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USAGE: German phonemically long vowels [was Re: Silent E]

From:Thomas R. Wier <trwier@...>
Date:Friday, October 5, 2001, 22:21
Quoting Henrik Theiling <theiling@...>:

> "Thomas R. Wier" <trwier@...> writes: > > German's orthography is fairly consistently phonemic, but there > > are a few exceptions. Because Standard German does not have > > geminate consonants, a pair like "Nachttisch" (nightstand) > > and "nachtisch" (nightly) are homophonous, the second <t> in > > <Nachttisch> not being pronounced. > > Well, but these two are not, since the first a is short, the second > long: > > Nachttisch [naXtIS] > Nachtisch [na:XtIS] > > But your point is still correct.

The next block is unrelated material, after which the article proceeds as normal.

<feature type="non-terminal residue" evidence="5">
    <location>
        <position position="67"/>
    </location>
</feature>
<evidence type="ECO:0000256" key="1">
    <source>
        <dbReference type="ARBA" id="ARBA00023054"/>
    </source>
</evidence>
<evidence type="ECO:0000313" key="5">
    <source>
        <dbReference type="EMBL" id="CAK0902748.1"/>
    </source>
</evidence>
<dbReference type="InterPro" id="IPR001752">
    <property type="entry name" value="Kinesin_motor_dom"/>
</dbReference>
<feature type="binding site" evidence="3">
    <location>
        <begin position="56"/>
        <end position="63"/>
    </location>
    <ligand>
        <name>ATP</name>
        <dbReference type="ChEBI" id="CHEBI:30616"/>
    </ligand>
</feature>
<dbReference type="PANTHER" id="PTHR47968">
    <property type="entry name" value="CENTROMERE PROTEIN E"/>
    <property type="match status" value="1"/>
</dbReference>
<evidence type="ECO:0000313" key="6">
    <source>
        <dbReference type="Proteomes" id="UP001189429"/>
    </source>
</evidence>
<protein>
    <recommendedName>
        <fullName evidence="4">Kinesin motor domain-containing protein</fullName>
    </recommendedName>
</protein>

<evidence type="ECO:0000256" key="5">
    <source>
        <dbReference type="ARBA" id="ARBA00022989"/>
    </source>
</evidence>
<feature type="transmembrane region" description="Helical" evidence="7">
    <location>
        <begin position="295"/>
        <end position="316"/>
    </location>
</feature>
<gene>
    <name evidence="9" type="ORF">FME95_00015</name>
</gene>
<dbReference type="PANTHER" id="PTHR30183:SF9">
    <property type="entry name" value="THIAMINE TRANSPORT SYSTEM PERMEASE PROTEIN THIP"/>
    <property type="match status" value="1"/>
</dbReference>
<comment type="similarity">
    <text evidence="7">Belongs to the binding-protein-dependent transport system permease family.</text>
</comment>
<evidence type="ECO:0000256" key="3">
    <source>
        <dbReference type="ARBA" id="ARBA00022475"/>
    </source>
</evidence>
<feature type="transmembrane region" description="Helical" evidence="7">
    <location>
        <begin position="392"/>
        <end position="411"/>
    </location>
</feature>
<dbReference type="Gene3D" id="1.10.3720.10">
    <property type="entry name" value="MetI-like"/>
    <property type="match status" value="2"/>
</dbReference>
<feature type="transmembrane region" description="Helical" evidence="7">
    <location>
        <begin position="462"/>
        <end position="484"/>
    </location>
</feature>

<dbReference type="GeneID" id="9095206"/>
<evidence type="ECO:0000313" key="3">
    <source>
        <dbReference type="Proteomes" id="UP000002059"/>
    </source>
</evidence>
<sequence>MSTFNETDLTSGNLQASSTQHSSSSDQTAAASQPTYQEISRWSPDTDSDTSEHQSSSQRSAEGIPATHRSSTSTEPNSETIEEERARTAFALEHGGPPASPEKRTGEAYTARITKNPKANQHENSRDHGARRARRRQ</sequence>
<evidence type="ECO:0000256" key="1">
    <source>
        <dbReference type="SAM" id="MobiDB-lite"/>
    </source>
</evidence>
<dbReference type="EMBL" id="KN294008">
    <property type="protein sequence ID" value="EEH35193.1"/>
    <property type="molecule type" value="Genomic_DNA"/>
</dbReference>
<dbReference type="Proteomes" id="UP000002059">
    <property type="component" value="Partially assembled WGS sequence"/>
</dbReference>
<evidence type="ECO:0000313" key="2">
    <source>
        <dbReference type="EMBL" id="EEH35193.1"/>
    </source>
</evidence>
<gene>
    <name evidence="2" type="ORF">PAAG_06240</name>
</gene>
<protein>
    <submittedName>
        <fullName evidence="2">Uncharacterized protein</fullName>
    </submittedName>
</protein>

That's something I've never mastered: when are the phonemic vowels present? The only time I get them right is when they're marked orthographihcally: <Stadt> (city) vs. <Staat> (state). (Or did I get that wrong too?) ============================== Thomas Wier <trwier@...> "If a man demands justice, not merely as an abstract concept, but in setting up the life of a society, and if he holds, further, that within that society (however defined) all men have equal rights, then the odds are that his views, sooner rather than later, are going to set something or someone on fire." Peter Green, in _From Alexander to Actium_, on Spartan king Cleomenes III


The Gray Wizard <dbell@...>
Christophe Grandsire <christophe.grandsire@...>